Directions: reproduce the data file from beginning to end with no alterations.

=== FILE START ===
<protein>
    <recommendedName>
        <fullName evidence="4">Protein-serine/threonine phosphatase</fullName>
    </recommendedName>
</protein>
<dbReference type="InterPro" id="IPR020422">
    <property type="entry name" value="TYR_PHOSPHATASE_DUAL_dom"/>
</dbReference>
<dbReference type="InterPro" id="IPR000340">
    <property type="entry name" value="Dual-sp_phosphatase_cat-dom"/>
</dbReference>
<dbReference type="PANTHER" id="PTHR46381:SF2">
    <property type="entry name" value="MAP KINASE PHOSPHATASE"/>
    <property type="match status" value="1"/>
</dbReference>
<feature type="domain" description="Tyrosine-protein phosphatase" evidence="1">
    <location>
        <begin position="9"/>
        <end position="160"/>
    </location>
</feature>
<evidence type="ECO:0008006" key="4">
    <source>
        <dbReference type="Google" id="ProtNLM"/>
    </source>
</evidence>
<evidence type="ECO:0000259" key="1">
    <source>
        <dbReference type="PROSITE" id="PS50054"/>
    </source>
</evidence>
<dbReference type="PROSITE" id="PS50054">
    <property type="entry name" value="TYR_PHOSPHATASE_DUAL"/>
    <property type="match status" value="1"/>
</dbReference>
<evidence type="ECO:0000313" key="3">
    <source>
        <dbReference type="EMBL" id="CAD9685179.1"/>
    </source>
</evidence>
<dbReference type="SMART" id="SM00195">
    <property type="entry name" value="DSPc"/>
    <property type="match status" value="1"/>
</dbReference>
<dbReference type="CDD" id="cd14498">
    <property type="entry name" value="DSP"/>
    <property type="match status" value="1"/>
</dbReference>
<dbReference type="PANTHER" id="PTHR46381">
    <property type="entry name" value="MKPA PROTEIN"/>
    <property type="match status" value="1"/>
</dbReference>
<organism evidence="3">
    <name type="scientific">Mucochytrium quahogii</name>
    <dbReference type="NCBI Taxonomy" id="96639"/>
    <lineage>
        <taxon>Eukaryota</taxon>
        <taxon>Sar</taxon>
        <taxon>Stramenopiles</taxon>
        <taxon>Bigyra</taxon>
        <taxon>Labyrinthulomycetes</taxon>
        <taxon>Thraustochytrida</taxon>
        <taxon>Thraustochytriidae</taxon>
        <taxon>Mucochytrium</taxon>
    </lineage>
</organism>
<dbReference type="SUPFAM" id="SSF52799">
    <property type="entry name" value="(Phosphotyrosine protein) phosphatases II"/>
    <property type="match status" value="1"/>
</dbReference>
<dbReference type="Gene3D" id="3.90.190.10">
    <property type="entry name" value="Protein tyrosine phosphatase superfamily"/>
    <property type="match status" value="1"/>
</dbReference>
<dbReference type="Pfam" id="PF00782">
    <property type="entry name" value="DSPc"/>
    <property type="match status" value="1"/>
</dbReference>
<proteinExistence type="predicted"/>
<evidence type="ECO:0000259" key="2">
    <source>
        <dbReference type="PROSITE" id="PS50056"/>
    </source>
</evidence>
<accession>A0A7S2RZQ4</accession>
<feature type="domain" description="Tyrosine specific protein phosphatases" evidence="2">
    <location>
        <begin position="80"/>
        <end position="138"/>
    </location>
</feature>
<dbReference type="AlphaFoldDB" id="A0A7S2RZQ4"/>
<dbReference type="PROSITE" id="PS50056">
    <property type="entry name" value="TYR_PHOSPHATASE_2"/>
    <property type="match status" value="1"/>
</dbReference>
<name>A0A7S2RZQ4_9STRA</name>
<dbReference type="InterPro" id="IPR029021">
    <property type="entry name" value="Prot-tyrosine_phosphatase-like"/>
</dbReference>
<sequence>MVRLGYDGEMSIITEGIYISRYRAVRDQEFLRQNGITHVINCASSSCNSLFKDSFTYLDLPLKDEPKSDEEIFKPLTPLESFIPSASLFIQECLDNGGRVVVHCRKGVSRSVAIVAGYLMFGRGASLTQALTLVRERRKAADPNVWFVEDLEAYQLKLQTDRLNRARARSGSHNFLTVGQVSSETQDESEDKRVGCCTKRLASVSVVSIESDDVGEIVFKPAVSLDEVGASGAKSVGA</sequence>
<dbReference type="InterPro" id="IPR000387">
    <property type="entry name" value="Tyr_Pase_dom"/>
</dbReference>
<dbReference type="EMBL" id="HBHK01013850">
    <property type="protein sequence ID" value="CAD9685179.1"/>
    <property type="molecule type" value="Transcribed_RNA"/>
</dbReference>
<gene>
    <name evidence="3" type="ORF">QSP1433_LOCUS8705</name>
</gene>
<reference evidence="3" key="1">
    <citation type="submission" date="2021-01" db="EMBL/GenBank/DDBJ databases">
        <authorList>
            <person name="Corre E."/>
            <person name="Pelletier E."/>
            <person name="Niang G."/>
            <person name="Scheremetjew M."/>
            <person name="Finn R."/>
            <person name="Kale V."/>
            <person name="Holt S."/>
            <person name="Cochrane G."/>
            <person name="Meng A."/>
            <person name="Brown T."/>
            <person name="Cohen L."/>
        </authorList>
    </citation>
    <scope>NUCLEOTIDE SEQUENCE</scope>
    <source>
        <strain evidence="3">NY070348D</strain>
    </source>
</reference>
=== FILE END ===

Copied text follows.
<protein>
    <recommendedName>
        <fullName evidence="4">Protein-serine/threonine phosphatase</fullName>
    </recommendedName>
</protein>
<dbReference type="InterPro" id="IPR020422">
    <property type="entry name" value="TYR_PHOSPHATASE_DUAL_dom"/>
</dbReference>
<dbReference type="InterPro" id="IPR000340">
    <property type="entry name" value="Dual-sp_phosphatase_cat-dom"/>
</dbReference>
<dbReference type="PANTHER" id="PTHR46381:SF2">
    <property type="entry name" value="MAP KINASE PHOSPHATASE"/>
    <property type="match status" value="1"/>
</dbReference>
<feature type="domain" description="Tyrosine-protein phosphatase" evidence="1">
    <location>
        <begin position="9"/>
        <end position="160"/>
    </location>
</feature>
<evidence type="ECO:0008006" key="4">
    <source>
        <dbReference type="Google" id="ProtNLM"/>
    </source>
</evidence>
<evidence type="ECO:0000259" key="1">
    <source>
        <dbReference type="PROSITE" id="PS50054"/>
    </source>
</evidence>
<dbReference type="PROSITE" id="PS50054">
    <property type="entry name" value="TYR_PHOSPHATASE_DUAL"/>
    <property type="match status" value="1"/>
</dbReference>
<evidence type="ECO:0000313" key="3">
    <source>
        <dbReference type="EMBL" id="CAD9685179.1"/>
    </source>
</evidence>
<dbReference type="SMART" id="SM00195">
    <property type="entry name" value="DSPc"/>
    <property type="match status" value="1"/>
</dbReference>
<dbReference type="CDD" id="cd14498">
    <property type="entry name" value="DSP"/>
    <property type="match status" value="1"/>
</dbReference>
<dbReference type="PANTHER" id="PTHR46381">
    <property type="entry name" value="MKPA PROTEIN"/>
    <property type="match status" value="1"/>
</dbReference>
<organism evidence="3">
    <name type="scientific">Mucochytrium quahogii</name>
    <dbReference type="NCBI Taxonomy" id="96639"/>
    <lineage>
        <taxon>Eukaryota</taxon>
        <taxon>Sar</taxon>
        <taxon>Stramenopiles</taxon>
        <taxon>Bigyra</taxon>
        <taxon>Labyrinthulomycetes</taxon>
        <taxon>Thraustochytrida</taxon>
        <taxon>Thraustochytriidae</taxon>
        <taxon>Mucochytrium</taxon>
    </lineage>
</organism>
<dbReference type="SUPFAM" id="SSF52799">
    <property type="entry name" value="(Phosphotyrosine protein) phosphatases II"/>
    <property type="match status" value="1"/>
</dbReference>
<dbReference type="Gene3D" id="3.90.190.10">
    <property type="entry name" value="Protein tyrosine phosphatase superfamily"/>
    <property type="match status" value="1"/>
</dbReference>
<dbReference type="Pfam" id="PF00782">
    <property type="entry name" value="DSPc"/>
    <property type="match status" value="1"/>
</dbReference>
<proteinExistence type="predicted"/>
<evidence type="ECO:0000259" key="2">
    <source>
        <dbReference type="PROSITE" id="PS50056"/>
    </source>
</evidence>
<accession>A0A7S2RZQ4</accession>
<feature type="domain" description="Tyrosine specific protein phosphatases" evidence="2">
    <location>
        <begin position="80"/>
        <end position="138"/>
    </location>
</feature>
<dbReference type="AlphaFoldDB" id="A0A7S2RZQ4"/>
<dbReference type="PROSITE" id="PS50056">
    <property type="entry name" value="TYR_PHOSPHATASE_2"/>
    <property type="match status" value="1"/>
</dbReference>
<name>A0A7S2RZQ4_9STRA</name>
<dbReference type="InterPro" id="IPR029021">
    <property type="entry name" value="Prot-tyrosine_phosphatase-like"/>
</dbReference>
<sequence>MVRLGYDGEMSIITEGIYISRYRAVRDQEFLRQNGITHVINCASSSCNSLFKDSFTYLDLPLKDEPKSDEEIFKPLTPLESFIPSASLFIQECLDNGGRVVVHCRKGVSRSVAIVAGYLMFGRGASLTQALTLVRERRKAADPNVWFVEDLEAYQLKLQTDRLNRARARSGSHNFLTVGQVSSETQDESEDKRVGCCTKRLASVSVVSIESDDVGEIVFKPAVSLDEVGASGAKSVGA</sequence>
<dbReference type="InterPro" id="IPR000387">
    <property type="entry name" value="Tyr_Pase_dom"/>
</dbReference>
<dbReference type="EMBL" id="HBHK01013850">
    <property type="protein sequence ID" value="CAD9685179.1"/>
    <property type="molecule type" value="Transcribed_RNA"/>
</dbReference>
<gene>
    <name evidence="3" type="ORF">QSP1433_LOCUS8705</name>
</gene>
<reference evidence="3" key="1">
    <citation type="submission" date="2021-01" db="EMBL/GenBank/DDBJ databases">
        <authorList>
            <person name="Corre E."/>
            <person name="Pelletier E."/>
            <person name="Niang G."/>
            <person name="Scheremetjew M."/>
            <person name="Finn R."/>
            <person name="Kale V."/>
            <person name="Holt S."/>
            <person name="Cochrane G."/>
            <person name="Meng A."/>
            <person name="Brown T."/>
            <person name="Cohen L."/>
        </authorList>
    </citation>
    <scope>NUCLEOTIDE SEQUENCE</scope>
    <source>
        <strain evidence="3">NY070348D</strain>
    </source>
</reference>